Note that the conditions in the Delete step are based on fields in the same table. In this case, as you were provided with category descriptions and the products table does not have the descriptions but the ID for the categories, you had to use an extra step to get that ID: a Database lookup. Suppose that the first row in the Excel file had the value tents. Refer to this recipe if you need to understand how the Database lookup step works.

These are some use cases: f You receive a flat file and have to load the full content in a temporary table f You have to create and load a dimension table with data coming from another database You could write a CREATE TABLE statement from scratch and then create the transformation that loads the table, or you could do all that in an easier way from Spoon. In this case, suppose that you received a file with data about countries and the languages spoken in those countries.

You need to load the full content into a temporary table. The table doesn't exist and you have to create it based on the content of the file. Getting ready In order to follow the instructions, you will need the countries. Create a transformation and create a connection to the database where you will save the data. In order to read the countries. Fill the Fields grid as follows: The symbol preceding the field isofficial is optional.

By selecting Attribute as Element Kettle automatically understands that this is an attribute.

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From the Output category, drag and drop a Table Output step. Create a hop from the Get data from XML step to this new step. Double-click the Table Output step and select the connection you just created.

Click on the SQL button. After clicking on Execute, a window will show up telling that the statement has been executed, that is, the table has been created. All the information coming from the XML file is saved into the table just created. PDI allows you to create or alter tables in your databases depending on the tasks implemented in your transformations or jobs. To understand what this is about, let's explain the previous example. The insert is made based on the data coming to the Table Output and the data you put in the Table Output configuration window, for example the name of the table or the mapping of the fields.

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When you click on the SQL button in the Table Output setting window, this is what happens: Kettle builds the statements needed to execute that insert successfully. When the window with the generated statement appeared, you executed it. This causes the table to be created, so you could safely run the transformation and insert into the new table the data coming from the file to the step. The SQL button is present in several database-related steps.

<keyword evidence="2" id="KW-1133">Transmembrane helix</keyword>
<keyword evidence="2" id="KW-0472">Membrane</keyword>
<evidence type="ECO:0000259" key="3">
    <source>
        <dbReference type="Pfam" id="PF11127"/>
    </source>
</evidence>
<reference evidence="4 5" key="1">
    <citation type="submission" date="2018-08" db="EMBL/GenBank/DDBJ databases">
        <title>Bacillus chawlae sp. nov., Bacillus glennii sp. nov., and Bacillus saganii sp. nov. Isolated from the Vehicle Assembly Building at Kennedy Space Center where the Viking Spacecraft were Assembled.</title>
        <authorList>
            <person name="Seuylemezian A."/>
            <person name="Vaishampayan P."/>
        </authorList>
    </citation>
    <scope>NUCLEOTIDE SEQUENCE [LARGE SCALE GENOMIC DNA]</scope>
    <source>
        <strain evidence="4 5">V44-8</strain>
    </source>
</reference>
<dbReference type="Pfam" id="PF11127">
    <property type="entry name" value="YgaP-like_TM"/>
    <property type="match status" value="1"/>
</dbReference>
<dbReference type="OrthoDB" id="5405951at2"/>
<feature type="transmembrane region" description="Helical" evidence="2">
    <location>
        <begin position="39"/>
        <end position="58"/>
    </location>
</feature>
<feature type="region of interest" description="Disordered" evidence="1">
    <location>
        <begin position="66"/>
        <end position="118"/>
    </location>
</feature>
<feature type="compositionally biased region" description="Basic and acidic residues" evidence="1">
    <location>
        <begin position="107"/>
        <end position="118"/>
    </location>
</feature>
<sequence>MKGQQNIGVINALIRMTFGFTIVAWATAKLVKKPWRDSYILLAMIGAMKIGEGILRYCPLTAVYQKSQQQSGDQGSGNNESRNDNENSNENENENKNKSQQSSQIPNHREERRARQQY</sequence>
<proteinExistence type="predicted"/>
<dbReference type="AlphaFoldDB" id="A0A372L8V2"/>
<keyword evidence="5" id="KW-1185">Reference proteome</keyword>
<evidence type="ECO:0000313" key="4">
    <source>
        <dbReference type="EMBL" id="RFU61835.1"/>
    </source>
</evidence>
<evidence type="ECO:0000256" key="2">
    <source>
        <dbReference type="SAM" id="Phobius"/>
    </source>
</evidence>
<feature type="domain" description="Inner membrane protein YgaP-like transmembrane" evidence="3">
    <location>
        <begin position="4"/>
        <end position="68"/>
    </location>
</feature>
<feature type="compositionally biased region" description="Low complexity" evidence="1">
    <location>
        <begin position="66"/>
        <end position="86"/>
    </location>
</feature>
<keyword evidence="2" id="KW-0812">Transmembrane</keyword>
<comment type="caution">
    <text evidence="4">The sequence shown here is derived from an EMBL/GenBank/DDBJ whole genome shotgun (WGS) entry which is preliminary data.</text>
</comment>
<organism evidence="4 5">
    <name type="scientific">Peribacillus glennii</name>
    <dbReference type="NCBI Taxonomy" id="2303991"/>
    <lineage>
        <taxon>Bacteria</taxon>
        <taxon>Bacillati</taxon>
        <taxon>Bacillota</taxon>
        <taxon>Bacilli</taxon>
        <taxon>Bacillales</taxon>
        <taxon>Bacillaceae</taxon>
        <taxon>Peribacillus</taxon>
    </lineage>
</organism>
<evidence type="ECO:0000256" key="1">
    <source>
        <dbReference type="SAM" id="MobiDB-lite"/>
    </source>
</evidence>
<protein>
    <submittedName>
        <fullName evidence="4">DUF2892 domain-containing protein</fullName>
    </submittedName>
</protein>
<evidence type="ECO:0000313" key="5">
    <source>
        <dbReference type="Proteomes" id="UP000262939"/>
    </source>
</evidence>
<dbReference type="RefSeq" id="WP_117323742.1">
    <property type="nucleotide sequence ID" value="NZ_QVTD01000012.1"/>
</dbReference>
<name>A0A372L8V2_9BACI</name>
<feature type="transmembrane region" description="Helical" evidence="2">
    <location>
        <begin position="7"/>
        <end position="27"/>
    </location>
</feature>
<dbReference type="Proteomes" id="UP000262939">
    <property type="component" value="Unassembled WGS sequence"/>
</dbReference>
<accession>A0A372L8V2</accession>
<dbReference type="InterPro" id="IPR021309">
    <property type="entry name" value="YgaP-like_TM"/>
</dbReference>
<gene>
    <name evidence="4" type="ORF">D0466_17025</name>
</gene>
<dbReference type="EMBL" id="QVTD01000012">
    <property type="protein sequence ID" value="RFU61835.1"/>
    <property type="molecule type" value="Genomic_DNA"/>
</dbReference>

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  6. In all cases its purpose is the same: Determine the statements to be executed in order to run the transformation successfully. Note that in this case the execution of the statement is not mandatory but recommended. You can execute the SQL as it is generated, you can modify it before executing it as you did in the recipe , or you can just ignore it. Sometimes the SQL generated includes dropping a column just because the column exists in the table but is not used in the transformation.

    In that case you shouldn't execute it. Read the generated statement carefully, before executing it. Finally, you must know that if you run the statement from outside Spoon, in order to see the changes inside the tool you either have to clear the cache by right-clicking the database connection and selecting the Clear DB Cache option, or restart Spoon.

    See also f 36 Creating or altering a database table from PDI runtime. Instead of doing these operations from Spoon during design time, you can do them at runtime. This recipe explains the details. Chapter 1 Creating or altering a database table from PDI runtime When you are developing with PDI, you know or have the means to find out if the tables you need exist or not, and if they have all the columns you will read or update. If they don't exist or don't meet your requirements, you can create or modify them, and then proceed.

    Assume the following scenarios: f You need to load some data into a temporary table. The table exists but you need to add some new columns to it before proceeding.